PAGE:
5 Financial fears and how to overcome them
If Frankenstein and Freddy Krueger haven’t frightened you enough this Halloween season, try confronting something more tangible — those financial fears keeping you up at night.
Money concerns don’t have to be a nightmare. Here are five common financial fears and ways you can overcome them.
1. Unexpected medical costs
We have all been there. Even with a solid health insurance plan, pricey out-of-network visits and increasing deductibles can be frightening. It’s important to not only have a solid health insurance plan that will cover you in your worst-case scenario but also to familiarize yourself with the terms.
If you know exactly what you’ll be expected to pay in the case of a medical emergency and where to expect coverage, you can better prepare, both financially and mentally.
2. Money-draining emergencies
Medical emergencies aren’t the only surprises that can put a strain on finances. These can include unexpected global pandemics and job layoffs, but also smaller costs like car maintenance or a broken hard drive.
For unplanned financial emergencies, it’s important to have an emergency fund in place. Ideally, your emergency fund will cover at least six months’ worth of expenses, including everything from insurance premiums and mortgage payments to groceries and utility bills.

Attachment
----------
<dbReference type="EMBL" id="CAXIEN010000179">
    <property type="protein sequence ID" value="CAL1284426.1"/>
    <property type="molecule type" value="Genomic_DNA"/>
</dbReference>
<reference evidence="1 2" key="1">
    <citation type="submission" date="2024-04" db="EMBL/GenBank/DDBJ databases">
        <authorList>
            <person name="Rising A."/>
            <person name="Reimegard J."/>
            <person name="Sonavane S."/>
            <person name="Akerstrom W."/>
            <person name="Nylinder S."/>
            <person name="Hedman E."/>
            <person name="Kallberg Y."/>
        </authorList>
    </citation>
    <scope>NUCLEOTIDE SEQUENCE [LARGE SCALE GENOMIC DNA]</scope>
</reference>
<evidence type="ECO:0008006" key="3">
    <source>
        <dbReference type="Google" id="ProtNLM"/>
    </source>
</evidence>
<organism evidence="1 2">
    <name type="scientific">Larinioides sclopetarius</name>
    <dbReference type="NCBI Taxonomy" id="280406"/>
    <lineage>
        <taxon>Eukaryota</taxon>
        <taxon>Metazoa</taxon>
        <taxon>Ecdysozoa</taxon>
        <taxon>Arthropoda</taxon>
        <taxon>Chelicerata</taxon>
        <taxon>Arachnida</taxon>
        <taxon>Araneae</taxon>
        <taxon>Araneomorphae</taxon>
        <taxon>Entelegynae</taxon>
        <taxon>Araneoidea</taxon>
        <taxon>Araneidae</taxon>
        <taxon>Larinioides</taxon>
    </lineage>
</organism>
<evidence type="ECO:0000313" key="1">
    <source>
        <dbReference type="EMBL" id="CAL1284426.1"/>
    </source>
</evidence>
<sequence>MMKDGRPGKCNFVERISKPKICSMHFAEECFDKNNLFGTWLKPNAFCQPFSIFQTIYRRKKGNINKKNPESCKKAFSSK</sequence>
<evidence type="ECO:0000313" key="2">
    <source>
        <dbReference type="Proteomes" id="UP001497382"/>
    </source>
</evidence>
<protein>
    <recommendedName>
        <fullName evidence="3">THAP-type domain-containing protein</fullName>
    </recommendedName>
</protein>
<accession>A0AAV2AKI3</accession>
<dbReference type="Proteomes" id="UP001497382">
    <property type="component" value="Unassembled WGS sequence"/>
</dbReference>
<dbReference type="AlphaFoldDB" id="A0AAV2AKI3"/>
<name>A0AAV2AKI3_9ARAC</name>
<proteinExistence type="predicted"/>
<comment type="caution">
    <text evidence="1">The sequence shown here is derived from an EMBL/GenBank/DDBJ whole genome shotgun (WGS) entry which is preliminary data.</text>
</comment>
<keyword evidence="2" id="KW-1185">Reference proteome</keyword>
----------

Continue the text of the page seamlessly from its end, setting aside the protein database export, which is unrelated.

If unexpected financial burdens are still giving you nightmares, direct more savings toward your emergency account as an added safeguard even after you’ve reached the six-month threshold.
The fear of something happening, if it’s not planned for, will keep you up at night. Contact us if you need further help.
3. Losing a job
Like other financial fears that stem from an inability to anticipate the unknown, some of the uncertainty can be mitigated by establishing an emergency fund. It’s also helpful to have a backup plan.
Think about what you could do with your knowledge and experience. What’s the backup plan if that were to happen? “Could you teach, could you start something of your own? What would be a side hustle if you lost your job?
If you work in tech or industrial sectors that are susceptible to layoffs. Ask yourself exactly how you would meet your financial obligations and establish a game plan.
4. Lack of retirement savings
It’s never too late to begin saving for retirement, though, even if your contributions start small. Evaluate your financial plan and make room in your budget for retirement savings. Take advantage of employer plans and catch-up contributions if you’re eligible, and set up direct deposits so you don’t even have the chance to miss the money before it goes into your retirement account.
5. Becoming overwhelmed by debt
f you’ve managed to get yourself into debt through loans, credit cards or a sizeable mortgage, working your way to being debt-free again can feel like an impossible task. But there are always actions you can take to help yourself cope with debt. Speak to your lenders to see if you can negotiate more manageable payments. Work out how much you’d need to pay each month to clear your debt in an achievable amount of time, such as five years. Finally, make sure you don’t take on further debt, otherwise you’ll simply be undermining all of your efforts.